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Jury in Paul Manafort trial asks judge about consensus issue

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Jurors in the trial of former Trump campaign chairman Paul Manafort on Tuesday asked the judge in his bank and tax fraud trial how to fill out a verdict form for a single count if it cannot come to a consensus on that count.

“If we cannot come to a consensus on a single count, how should we fill out the verdict form for that count?” jurors asked the judge, who read the question aloud in court.

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The judge said if they were not able to reach a unanimous conclusion on any count, he would ask them if they could reach a consensus on other counts.

Reporting by Karen Freifeld and Nathan Layne; Writing by Doina Chiacu; Editing by Tim Ahmann


Report typos and corrections to: [email protected].
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White House lawyers’ Trump defense ‘deteriorated’ as they tried to make the case for the president: CNN’s Toobin

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As President Donald Trump's legal team put forward their defense of the president's Ukraine scheme at the impeachment trial on Saturday, CNN chief legal analyst Jeffrey Toobin weighed in on the effectiveness of what they had presented.

"There was information put forth today that would allow Republicans to vote against witnesses and to vote for an acquittal," acknowledged Toobin, offering as an example that the team did a good job at creating doubt over when the Ukrainians knew the foreign aid was cut off. However, "after that I thought it deteriorated."

"I was surprised that Jay Sekulow, who I think is a very fine lawyer, seen him argue in the Supreme Court several times, wandered in the wasteland of the Mueller report, that didn't seem relevant," said Toobin. "Mr. Philbin, who is not a spellbinding performer, went on about how it was legitimate in their view not to respond to subpoenas, not to provide any witnesses by the Trump administration. I thought that was a particularly weak performance. But, you know, if you are inclined to the defense point of view, there were facts and arguments to justify your position this morning."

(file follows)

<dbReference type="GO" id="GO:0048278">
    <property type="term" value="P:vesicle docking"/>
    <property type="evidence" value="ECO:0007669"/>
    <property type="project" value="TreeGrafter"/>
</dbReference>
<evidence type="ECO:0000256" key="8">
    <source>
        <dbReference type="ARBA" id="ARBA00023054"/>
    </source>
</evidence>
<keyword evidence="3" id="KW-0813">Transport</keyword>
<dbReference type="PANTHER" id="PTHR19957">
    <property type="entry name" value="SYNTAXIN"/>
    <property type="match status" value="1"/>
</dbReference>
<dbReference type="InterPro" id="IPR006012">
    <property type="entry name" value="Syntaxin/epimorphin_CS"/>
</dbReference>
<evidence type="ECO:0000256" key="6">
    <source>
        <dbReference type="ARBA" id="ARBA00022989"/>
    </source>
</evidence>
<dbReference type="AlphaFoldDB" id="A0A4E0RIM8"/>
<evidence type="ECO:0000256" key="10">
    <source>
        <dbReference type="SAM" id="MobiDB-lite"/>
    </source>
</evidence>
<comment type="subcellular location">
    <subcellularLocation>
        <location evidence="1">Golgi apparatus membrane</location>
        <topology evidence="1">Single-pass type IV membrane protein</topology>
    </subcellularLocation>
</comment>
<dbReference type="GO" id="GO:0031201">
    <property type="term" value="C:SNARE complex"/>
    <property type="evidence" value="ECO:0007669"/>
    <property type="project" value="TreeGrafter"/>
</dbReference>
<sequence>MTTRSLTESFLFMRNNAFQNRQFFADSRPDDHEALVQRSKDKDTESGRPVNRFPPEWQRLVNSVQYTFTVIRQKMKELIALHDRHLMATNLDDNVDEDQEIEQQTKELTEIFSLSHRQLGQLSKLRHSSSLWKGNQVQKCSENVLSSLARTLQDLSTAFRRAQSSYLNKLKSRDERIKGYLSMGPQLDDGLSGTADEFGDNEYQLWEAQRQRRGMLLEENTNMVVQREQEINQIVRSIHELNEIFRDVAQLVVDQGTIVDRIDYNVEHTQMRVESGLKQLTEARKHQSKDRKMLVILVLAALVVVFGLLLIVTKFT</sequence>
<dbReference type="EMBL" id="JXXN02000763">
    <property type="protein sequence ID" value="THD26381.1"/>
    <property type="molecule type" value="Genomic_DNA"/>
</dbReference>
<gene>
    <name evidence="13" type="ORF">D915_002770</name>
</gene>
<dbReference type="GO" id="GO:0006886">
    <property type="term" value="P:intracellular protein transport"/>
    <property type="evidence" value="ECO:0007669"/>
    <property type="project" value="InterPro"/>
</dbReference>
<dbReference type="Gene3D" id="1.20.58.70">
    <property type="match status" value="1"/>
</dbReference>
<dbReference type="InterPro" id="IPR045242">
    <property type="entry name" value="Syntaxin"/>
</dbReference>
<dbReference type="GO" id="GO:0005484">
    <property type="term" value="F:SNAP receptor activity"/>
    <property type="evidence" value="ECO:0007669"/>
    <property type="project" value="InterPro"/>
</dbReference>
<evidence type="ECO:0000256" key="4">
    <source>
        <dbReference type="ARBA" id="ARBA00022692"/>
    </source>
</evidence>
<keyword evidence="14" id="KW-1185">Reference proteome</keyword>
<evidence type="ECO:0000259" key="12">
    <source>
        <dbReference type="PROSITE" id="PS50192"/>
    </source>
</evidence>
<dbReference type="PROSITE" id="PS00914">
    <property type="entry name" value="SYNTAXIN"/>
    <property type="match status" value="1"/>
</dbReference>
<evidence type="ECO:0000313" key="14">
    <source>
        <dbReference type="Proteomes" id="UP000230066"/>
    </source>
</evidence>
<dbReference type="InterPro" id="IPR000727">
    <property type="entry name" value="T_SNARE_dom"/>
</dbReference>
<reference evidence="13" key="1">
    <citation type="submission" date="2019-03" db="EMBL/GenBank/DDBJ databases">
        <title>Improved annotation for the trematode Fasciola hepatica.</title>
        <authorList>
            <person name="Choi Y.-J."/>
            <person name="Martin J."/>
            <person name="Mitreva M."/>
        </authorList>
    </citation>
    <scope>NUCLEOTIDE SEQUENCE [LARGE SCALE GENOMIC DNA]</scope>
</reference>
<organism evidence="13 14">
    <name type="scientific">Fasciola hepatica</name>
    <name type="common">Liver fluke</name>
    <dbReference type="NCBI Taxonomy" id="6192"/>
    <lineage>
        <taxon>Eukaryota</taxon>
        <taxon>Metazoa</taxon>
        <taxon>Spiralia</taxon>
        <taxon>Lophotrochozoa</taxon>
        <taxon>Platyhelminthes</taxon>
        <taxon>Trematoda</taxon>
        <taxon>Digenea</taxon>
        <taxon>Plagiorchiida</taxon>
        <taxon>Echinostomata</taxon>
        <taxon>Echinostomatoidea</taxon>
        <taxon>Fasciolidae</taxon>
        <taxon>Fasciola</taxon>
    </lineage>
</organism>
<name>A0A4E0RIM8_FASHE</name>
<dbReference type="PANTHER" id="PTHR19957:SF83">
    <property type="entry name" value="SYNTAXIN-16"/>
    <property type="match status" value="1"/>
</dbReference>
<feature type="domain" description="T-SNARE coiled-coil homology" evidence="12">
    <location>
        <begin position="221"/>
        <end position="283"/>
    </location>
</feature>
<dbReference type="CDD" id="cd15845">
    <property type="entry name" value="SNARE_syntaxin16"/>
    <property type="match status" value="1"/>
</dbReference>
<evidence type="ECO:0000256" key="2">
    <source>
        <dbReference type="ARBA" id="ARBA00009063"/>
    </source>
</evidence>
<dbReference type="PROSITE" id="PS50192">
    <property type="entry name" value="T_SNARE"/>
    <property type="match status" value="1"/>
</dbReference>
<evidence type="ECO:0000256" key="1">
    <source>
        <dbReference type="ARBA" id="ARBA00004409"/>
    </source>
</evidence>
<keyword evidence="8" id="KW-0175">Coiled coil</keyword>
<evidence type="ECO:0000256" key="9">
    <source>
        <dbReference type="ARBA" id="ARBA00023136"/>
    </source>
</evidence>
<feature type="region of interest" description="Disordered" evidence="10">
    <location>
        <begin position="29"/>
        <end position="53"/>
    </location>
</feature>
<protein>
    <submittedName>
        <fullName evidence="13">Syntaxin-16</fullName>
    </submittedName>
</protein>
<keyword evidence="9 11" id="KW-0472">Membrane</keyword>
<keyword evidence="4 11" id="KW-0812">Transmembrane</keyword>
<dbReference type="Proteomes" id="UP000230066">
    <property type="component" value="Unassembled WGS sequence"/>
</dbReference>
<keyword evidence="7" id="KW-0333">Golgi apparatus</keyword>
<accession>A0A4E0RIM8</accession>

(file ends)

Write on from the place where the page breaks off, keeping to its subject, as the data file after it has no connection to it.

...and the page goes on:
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White House attorneys’ defense of Trump debunked and discredited by nearly everyone with readily available facts

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After three days of House impeachment managers’ brilliant prosecution of President Donald Trump – and “prebuttal” of the arguments the president’s team was expected to make – White House attorneys Saturday morning began their defense of President Trump.

It’s not going well.

Deputy White House Counsel Mike Purpura (photo) has been making the majority of today’s arguments – they have decided that not enough people will be watching on TV so Saturday’s defense will last not eight but just two hours.

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GOP lawmaker ridiculed for sniveling about Schiff’s ‘heads on pikes’ comment: ‘You sound so scared’

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Republicans have seized on a new excuse to be angry about the Democratic impeachment case against President Donald Trump: Now they are claiming umbrage over the reference, in the closing argument of Rep. Adam Schiff (D-CA), to an anonymous source telling CBS News that Trump would have the 'head on a pike' of any Republican who voted to convict him.

One such Republican is Mitch McConnell's right-hand man, Senate Minority Whip John Cornyn (R-TX), who tweeted out a Politico story referencing Republicans' supposed rage at this remark:

Republicans livid after Schiff cites supposed threat to GOP senators https://t.co/KlkbWLVXbV via @politico

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